Saturday, January 7, 2017

(Star)bursting for Rocks!


There’s nothing like candy to motivate learning. . . our fourth grade earth science unit focuses on patterns in rock formations and fossils in rock layers (4-ESS1-1) and the effects of weathering on the rate of erosion (4-ESS2-1). We’ve conducted many hands-on experiments (read about them {HERE} and {HERE}), but this Starburst rock cycle is definitely the most visual (and yummy) & one of our favorites!
Give each student 4-5 Starburst candies and a sandwich-size ziploc bag. Model cutting them into smaller bits, forming sediment. Stop often for students to draw diagrams and take notes in their science notebooks
With the heat from your hand, squeeze the sediments into a ball, forming a sedimentary rock. The Starburst are colorful and the layers are visually evident.



Next, place the warm sedimentary rock in the ziploc bag, put under a textbook and press hard to flatten. The pressure and heat form a metamorphic rock.
The next step was modeled by the teacher only, under the document camera. I took my metamorphic rock and placed it in heavy-duty foil on top of a hotplate. Within seconds, the candy began to bubble and melt. The class watched this change into an igneous rock on our Smartboard. (I quickly turned off the hot plate, afraid the smoke detectors would go off!)  After the "rock" cooled, it easily peeled off the foil, and the blackened parts looked just like molten magma and lava.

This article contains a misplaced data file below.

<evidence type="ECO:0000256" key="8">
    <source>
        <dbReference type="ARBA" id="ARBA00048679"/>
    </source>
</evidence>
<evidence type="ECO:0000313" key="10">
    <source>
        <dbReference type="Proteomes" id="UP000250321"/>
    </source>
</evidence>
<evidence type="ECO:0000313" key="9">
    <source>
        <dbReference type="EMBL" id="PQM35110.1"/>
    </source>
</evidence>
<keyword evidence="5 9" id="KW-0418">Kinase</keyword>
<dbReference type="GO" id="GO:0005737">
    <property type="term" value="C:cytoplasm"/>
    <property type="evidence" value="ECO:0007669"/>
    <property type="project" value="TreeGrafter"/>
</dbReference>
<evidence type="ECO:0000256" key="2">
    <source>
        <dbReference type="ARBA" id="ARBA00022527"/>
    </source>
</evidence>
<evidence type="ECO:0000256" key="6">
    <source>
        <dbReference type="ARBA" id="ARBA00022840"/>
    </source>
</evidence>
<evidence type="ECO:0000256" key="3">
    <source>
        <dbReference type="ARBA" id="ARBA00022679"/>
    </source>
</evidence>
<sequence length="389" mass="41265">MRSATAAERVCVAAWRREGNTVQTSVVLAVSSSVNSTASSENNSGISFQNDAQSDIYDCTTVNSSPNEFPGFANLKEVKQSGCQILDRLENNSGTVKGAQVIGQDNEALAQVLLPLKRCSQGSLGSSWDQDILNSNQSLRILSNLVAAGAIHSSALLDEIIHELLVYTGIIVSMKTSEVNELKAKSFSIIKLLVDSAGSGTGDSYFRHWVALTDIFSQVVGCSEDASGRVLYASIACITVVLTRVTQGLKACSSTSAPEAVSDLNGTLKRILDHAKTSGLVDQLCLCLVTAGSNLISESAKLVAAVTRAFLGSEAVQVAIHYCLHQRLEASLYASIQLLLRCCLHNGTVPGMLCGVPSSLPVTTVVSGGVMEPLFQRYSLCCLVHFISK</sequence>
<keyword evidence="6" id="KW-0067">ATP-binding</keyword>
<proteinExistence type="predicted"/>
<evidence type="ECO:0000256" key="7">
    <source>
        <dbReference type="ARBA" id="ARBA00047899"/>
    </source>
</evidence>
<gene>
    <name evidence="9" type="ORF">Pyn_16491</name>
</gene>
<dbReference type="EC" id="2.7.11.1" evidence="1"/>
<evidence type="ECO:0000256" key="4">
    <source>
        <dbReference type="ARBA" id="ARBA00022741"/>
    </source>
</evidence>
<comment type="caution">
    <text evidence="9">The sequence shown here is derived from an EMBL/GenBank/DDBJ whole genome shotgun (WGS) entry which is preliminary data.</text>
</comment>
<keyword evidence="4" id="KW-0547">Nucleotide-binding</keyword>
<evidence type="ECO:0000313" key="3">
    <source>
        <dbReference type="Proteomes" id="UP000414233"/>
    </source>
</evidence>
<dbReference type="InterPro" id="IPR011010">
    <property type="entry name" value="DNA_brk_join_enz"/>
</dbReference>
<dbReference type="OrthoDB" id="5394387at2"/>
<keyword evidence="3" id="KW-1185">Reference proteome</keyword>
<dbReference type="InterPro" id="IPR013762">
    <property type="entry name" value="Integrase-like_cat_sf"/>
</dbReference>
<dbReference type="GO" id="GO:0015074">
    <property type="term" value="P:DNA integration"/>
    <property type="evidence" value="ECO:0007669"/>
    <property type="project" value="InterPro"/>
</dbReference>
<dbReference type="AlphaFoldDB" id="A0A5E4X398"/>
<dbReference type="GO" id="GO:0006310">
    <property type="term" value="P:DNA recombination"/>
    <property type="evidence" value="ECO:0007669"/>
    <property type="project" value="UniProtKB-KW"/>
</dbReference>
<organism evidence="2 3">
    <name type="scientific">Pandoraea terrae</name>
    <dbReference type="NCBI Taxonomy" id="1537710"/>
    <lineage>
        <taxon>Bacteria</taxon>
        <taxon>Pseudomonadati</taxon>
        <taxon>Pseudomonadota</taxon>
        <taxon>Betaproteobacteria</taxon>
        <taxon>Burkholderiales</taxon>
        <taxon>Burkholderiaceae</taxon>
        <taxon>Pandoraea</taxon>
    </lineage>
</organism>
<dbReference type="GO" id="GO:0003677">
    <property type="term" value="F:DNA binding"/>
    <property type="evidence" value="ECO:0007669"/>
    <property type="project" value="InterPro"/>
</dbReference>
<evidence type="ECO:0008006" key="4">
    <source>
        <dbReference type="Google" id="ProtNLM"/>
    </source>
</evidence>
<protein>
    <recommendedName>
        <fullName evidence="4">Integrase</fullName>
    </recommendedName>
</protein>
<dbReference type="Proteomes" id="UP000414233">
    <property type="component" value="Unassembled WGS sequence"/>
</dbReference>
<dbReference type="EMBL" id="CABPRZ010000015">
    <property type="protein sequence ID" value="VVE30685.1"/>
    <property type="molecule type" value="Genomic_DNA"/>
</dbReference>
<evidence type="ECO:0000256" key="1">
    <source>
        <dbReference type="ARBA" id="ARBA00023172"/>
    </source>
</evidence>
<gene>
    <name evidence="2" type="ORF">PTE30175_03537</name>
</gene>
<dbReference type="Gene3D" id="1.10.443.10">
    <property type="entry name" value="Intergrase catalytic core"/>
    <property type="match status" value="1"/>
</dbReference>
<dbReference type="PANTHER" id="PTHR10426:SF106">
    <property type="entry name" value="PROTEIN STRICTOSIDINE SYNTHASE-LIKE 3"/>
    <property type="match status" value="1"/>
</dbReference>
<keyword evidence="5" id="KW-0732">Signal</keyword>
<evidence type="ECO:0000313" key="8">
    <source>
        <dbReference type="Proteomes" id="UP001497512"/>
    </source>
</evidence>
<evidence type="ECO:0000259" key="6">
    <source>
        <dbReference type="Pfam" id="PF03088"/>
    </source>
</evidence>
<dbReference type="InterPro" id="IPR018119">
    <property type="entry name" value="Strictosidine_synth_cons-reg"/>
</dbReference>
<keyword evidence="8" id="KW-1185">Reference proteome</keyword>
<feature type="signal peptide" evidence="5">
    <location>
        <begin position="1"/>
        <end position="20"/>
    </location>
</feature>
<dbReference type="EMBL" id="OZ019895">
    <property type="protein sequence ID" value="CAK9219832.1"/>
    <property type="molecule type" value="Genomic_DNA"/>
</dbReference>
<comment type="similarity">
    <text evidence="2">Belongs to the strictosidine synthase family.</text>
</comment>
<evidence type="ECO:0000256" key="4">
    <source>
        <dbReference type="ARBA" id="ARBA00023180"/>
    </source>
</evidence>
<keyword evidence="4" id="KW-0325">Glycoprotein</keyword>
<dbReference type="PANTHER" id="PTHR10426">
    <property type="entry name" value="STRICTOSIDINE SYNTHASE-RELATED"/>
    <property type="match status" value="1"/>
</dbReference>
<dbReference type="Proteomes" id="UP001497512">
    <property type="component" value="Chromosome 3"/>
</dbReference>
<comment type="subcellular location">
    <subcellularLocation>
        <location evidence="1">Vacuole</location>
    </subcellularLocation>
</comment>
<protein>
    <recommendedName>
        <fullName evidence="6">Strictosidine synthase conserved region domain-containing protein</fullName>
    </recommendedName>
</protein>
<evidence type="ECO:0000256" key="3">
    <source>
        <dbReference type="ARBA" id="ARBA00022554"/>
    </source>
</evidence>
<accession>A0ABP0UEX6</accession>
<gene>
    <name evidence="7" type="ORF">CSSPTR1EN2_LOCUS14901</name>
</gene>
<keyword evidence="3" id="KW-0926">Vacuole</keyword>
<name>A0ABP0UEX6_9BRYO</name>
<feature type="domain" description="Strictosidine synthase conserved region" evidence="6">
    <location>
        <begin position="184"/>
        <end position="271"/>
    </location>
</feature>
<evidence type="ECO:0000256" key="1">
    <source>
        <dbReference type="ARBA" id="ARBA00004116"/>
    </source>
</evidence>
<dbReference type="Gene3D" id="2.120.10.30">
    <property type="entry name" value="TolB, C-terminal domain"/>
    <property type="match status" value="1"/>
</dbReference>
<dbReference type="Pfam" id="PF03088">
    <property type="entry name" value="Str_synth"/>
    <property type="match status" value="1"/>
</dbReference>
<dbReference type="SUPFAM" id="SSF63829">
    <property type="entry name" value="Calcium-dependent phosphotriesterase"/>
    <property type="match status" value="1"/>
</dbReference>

Students recorded their results as scientists. This is an area we still need more practice in (recording with detail and description!)
After all our experiments, reading, and studying about rocks and minerals, we played I Have, Who Has. This fast-paced review game reinforces concepts learned during this earth science unit. You can check it out by clicking on the picture below.
What are some other ideas you have for teaching the rock cycle? I'd love to hear from you!
For more great resources & tips, click on the buttons below!

6 comments:

  1. I could not love this idea more! I actually used candy in different ways to teach about types of rocks and the rock cycle, but never thought of using starbursts! This is beautiful, fun, and effective!

    ReplyDelete
    Replies
    1. Thanks, Retta! I'd love to hear about your ideas for using candy & teaching rocks!!

      Delete
  2. This is an excellent lesson! What a great way for students to learn about the rock cycle. Thank you so much for sharing this!

    ReplyDelete
    Replies
    1. Thanks! My students really were engaged and keep referring to the experiment :)

      Delete
  3. Love this idea! Hands-on science, all the way! :)

    ReplyDelete
    Replies
    1. Thanks, Kerry! I love how excited my kids get for science!

      Delete